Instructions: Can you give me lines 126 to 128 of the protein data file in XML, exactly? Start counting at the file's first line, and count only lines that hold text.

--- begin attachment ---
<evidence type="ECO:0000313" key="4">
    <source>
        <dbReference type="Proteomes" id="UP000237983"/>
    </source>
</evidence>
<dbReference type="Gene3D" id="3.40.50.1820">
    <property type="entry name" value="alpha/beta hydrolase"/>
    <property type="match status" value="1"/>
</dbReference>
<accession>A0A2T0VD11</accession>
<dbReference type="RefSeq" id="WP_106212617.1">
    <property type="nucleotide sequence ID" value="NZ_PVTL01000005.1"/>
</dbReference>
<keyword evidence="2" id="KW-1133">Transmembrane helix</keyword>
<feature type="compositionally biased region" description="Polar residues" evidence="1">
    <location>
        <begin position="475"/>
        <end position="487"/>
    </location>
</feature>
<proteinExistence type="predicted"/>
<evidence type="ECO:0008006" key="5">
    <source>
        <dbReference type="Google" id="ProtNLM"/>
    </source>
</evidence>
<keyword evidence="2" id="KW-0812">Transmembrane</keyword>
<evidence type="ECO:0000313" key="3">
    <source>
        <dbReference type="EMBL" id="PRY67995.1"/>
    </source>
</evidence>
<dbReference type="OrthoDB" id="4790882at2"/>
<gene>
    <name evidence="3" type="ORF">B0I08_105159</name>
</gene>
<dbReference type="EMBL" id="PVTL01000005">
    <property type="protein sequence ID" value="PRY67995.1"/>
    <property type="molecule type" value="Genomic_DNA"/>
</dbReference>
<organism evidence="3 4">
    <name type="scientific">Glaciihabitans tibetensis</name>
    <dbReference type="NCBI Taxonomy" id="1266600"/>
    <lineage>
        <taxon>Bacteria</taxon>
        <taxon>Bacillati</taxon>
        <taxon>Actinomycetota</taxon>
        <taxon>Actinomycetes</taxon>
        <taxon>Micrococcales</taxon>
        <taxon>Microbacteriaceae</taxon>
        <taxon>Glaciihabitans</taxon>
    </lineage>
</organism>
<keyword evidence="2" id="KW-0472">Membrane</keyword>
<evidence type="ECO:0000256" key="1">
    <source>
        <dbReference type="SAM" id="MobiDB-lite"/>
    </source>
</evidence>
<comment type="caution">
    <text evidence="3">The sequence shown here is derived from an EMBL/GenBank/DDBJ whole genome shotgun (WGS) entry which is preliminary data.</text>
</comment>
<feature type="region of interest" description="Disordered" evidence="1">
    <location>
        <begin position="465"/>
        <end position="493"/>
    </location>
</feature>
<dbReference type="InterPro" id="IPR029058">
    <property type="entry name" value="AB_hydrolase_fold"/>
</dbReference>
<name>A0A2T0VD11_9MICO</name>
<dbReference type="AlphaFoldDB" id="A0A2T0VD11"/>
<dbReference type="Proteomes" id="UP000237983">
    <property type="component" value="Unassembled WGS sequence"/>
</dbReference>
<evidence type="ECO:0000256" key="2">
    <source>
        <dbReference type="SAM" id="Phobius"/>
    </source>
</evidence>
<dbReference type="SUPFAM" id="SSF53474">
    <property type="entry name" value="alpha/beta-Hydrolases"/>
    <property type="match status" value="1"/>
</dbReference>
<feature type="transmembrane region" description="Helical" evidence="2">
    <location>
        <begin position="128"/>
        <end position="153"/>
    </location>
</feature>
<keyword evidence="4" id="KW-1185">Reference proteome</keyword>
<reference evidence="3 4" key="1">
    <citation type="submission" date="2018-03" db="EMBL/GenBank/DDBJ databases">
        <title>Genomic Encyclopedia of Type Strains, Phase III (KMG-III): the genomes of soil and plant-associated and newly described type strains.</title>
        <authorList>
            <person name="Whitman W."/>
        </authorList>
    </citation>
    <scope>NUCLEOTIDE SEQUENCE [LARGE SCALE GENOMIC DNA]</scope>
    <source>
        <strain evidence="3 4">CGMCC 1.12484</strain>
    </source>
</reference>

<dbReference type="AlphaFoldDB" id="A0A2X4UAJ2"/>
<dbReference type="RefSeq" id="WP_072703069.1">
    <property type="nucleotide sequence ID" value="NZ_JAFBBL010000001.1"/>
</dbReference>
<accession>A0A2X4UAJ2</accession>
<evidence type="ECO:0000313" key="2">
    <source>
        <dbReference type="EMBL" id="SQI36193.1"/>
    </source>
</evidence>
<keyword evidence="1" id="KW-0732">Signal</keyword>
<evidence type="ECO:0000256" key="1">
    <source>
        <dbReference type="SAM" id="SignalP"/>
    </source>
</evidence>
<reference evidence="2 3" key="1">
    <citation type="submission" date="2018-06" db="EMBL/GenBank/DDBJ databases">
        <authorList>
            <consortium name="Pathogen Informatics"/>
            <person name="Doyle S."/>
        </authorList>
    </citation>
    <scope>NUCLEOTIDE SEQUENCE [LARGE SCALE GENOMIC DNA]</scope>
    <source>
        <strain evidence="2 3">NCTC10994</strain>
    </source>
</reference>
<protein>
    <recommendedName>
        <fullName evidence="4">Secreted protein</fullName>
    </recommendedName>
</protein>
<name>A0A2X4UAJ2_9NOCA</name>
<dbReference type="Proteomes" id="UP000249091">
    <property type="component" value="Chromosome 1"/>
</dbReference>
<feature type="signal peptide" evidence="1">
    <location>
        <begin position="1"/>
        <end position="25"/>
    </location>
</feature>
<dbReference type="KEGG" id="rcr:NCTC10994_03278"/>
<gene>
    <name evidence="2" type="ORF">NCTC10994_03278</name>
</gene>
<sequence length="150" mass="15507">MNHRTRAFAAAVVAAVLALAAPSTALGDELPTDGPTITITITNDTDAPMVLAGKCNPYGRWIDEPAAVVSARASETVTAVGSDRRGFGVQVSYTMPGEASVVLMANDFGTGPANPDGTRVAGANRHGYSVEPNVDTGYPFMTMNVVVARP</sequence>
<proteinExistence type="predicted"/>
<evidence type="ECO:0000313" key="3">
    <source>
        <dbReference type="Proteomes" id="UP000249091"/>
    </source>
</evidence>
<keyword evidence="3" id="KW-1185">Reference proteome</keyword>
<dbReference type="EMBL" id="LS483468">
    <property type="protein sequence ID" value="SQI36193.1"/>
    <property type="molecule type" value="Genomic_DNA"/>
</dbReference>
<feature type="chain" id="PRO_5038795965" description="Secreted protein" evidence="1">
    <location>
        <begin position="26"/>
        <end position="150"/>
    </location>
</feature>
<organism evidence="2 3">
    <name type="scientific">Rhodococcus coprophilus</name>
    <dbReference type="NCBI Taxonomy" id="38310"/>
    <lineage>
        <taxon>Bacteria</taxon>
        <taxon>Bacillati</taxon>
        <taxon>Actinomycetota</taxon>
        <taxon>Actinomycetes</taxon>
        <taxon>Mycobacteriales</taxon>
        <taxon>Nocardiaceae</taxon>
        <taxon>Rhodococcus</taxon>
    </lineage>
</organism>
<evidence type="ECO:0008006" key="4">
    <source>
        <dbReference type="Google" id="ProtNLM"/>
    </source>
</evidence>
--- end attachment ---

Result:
        </authorList>
    </citation>
    <scope>NUCLEOTIDE SEQUENCE [LARGE SCALE GENOMIC DNA]</scope>